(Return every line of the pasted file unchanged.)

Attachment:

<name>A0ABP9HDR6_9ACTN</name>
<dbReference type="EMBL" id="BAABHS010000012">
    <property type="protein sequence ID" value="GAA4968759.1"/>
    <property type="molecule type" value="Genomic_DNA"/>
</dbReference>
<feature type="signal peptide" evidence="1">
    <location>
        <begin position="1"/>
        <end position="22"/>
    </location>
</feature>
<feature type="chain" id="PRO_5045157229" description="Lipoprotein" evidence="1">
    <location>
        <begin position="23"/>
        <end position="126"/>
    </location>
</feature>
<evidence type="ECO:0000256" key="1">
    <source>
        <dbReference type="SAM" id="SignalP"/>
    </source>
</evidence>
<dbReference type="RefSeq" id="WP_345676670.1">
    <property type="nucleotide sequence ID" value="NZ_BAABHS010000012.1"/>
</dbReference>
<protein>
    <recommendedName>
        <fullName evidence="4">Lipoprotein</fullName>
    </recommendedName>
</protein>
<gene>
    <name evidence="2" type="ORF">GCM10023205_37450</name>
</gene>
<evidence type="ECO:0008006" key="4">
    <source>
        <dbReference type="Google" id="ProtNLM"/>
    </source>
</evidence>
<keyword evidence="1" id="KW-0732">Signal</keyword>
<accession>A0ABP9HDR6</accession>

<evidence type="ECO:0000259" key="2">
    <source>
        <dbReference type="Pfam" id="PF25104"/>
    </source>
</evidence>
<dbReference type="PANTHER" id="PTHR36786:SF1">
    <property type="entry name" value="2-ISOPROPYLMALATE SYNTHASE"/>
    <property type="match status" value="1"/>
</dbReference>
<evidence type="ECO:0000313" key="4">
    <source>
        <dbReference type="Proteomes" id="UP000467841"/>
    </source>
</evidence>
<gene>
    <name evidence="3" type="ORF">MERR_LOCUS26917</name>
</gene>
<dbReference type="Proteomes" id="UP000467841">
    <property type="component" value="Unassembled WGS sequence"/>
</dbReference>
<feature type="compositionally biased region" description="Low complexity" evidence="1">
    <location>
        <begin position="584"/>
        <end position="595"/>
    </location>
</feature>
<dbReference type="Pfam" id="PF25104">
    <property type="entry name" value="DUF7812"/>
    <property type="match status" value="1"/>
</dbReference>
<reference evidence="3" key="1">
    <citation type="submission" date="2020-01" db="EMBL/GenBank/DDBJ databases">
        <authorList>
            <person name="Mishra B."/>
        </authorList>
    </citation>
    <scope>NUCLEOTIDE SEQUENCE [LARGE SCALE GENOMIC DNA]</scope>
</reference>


<name>A0ABP9HDR6_9ACTN</name>
<dbReference type="EMBL" id="BAABHS010000012">
    <property type="protein sequence ID" value="GAA4968759.1"/>
    <property type="molecule type" value="Genomic_DNA"/>
</dbReference>
<feature type="signal peptide" evidence="1">
    <location>
        <begin position="1"/>
        <end position="22"/>
    </location>
</feature>
<feature type="chain" id="PRO_5045157229" description="Lipoprotein" evidence="1">
    <location>
        <begin position="23"/>
        <end position="126"/>
    </location>
</feature>
<evidence type="ECO:0000256" key="1">
    <source>
        <dbReference type="SAM" id="SignalP"/>
    </source>
</evidence>
<dbReference type="RefSeq" id="WP_345676670.1">
    <property type="nucleotide sequence ID" value="NZ_BAABHS010000012.1"/>
</dbReference>
<protein>
    <recommendedName>
        <fullName evidence="4">Lipoprotein</fullName>
    </recommendedName>
</protein>
<gene>
    <name evidence="2" type="ORF">GCM10023205_37450</name>
</gene>
<evidence type="ECO:0008006" key="4">
    <source>
        <dbReference type="Google" id="ProtNLM"/>
    </source>
</evidence>
<keyword evidence="1" id="KW-0732">Signal</keyword>
<accession>A0ABP9HDR6</accession>

<evidence type="ECO:0000259" key="2">
    <source>
        <dbReference type="Pfam" id="PF25104"/>
    </source>
</evidence>
<dbReference type="PANTHER" id="PTHR36786:SF1">
    <property type="entry name" value="2-ISOPROPYLMALATE SYNTHASE"/>
    <property type="match status" value="1"/>
</dbReference>
<evidence type="ECO:0000313" key="4">
    <source>
        <dbReference type="Proteomes" id="UP000467841"/>
    </source>
</evidence>
<gene>
    <name evidence="3" type="ORF">MERR_LOCUS26917</name>
</gene>
<dbReference type="Proteomes" id="UP000467841">
    <property type="component" value="Unassembled WGS sequence"/>
</dbReference>
<feature type="compositionally biased region" description="Low complexity" evidence="1">
    <location>
        <begin position="584"/>
        <end position="595"/>
    </location>
</feature>
<dbReference type="Pfam" id="PF25104">
    <property type="entry name" value="DUF7812"/>
    <property type="match status" value="1"/>
</dbReference>
<reference evidence="3" key="1">
    <citation type="submission" date="2020-01" db="EMBL/GenBank/DDBJ databases">
        <authorList>
            <person name="Mishra B."/>
        </authorList>
    </citation>
    <scope>NUCLEOTIDE SEQUENCE [LARGE SCALE GENOMIC DNA]</scope>
</reference>